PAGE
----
I’m pleased to introduce my non-scientific, untested, subjective but  possibly useful assessment for assessing your leanings one way or the other on a reason/faith continuum. Place a check in the space after each sentence if the statement represents your position. If it does not, leave it blank. When done, count and make note of the total checkmarks – then  read the interpretation provided.

At that point, you can decide if the assessment seems to represent your orientation toward a reason or a faith-based orientation.

Ready? Please begin.

I favor or am predisposed to a belief that:

1. Reason and science are the only ways to accurately understanding the universe and the best guides for the solution of human problems. _____

2. It’s best to enjoy life here and now, in this world, while nurturing developing my talents. _____

3. Morality consists of respecting common moral decencies, proactive positive guides of desired human qualities such as altruism, integrity, honesty, truthfulness and responsibility — far more so than any negative admonitions of things not to do found in ancient commandments or other rules attributed to revelations. _____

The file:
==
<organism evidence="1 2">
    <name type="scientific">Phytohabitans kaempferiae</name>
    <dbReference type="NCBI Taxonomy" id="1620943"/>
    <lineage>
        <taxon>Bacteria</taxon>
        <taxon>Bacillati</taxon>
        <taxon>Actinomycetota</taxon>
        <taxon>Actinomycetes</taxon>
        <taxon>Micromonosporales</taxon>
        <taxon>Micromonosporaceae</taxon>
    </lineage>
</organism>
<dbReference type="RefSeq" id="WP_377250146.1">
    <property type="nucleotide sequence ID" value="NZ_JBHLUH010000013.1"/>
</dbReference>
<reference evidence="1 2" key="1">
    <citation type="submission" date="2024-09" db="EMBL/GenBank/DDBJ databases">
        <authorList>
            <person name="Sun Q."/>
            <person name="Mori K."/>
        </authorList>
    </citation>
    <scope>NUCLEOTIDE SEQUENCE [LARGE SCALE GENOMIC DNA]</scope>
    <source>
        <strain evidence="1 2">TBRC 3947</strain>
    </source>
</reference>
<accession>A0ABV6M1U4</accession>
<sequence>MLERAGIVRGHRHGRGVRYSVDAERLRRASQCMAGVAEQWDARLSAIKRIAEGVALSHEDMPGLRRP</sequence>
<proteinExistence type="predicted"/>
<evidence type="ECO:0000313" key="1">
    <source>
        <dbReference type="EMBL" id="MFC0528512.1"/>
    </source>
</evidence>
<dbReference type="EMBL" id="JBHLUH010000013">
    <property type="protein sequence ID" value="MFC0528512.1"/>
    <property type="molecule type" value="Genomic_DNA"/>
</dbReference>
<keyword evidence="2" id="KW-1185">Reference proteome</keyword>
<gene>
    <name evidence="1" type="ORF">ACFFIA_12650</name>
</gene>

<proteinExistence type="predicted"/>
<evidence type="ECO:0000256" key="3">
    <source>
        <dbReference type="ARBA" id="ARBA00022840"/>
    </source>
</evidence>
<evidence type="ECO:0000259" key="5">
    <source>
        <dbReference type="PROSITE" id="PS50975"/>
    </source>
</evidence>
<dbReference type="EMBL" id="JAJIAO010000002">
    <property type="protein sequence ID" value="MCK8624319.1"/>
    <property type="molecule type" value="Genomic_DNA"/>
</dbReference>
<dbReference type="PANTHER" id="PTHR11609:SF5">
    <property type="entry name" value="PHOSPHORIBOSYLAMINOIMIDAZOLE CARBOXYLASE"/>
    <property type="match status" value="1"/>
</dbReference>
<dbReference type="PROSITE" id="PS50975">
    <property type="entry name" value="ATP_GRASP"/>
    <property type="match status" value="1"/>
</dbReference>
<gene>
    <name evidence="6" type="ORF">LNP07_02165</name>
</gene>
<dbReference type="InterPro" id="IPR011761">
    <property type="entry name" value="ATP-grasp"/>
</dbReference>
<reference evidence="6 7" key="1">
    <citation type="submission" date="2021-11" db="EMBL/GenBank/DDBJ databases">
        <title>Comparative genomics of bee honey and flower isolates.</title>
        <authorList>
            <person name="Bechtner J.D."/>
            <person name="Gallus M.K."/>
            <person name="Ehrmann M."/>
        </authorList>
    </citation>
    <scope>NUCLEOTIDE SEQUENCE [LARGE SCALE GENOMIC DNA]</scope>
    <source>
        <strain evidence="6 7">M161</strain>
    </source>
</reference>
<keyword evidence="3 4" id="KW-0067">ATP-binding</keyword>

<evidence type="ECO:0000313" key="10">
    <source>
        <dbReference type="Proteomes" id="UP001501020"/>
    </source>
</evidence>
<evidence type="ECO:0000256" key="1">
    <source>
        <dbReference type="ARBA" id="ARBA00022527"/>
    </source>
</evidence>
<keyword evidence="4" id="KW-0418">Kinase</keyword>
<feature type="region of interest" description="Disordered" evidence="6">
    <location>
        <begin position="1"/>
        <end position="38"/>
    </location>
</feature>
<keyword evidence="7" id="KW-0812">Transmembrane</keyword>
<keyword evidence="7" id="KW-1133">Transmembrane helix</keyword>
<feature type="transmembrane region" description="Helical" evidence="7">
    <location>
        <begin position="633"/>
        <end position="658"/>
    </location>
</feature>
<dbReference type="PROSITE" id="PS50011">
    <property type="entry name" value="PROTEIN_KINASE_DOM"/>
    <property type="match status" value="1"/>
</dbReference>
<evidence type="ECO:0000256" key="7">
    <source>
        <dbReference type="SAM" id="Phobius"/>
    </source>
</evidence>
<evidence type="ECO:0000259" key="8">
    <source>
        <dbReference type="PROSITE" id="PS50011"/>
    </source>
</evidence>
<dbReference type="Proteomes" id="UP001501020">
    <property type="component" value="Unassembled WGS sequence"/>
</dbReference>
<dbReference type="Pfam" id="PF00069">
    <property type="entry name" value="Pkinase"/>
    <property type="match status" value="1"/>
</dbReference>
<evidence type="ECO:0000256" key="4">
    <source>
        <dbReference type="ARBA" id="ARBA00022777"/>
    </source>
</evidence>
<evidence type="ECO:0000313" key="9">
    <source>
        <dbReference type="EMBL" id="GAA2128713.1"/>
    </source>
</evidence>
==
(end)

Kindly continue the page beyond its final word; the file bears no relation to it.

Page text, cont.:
4. There is great value in the preservation of an open and pluralistic society wherein the expression of viewpoints, however unpopular, are protected. _____

5. Democracy is the best guarantee of human rights against authoritarian elites and repressive majorities. _____

6. Negotiation and compromise are preferred means for resolving differences and achieving mutual understanding. _____

7. We should make every effort to transcend divisive parochial loyalties based on race, religion, gender, nationality, creed, class, sexual
orientation or ethnicity. _____

8. Freedom requires the absolute separation of church and state at every level. _____

9. It is important that we have environmental protections and policies that prevent animal abuse, and that major reforms are needed in this regard in the cattle, dairy and other food industries. _____

10. Resisting all attempts to denigrate human intelligence, to explain the world in magical, evidence-free terms that effectively look outside ourselves or nature for salvation or better circumstances. _____

11. Safeguarding our rights to privacy. _____

12. Protecting mature adults in their exercise of reproductive freedoms, open and unfettered access to comprehensive health care, expression of
their choice of sexual preferences and right to die peacefully whenever they so choose. _____

13. Scientific discoveries and technology are the likeliest paths to the betterment of human life. _____

14. Ethics, moral principles and normative standards to live by are most likely to be discovered together, tested by their consequences.  _____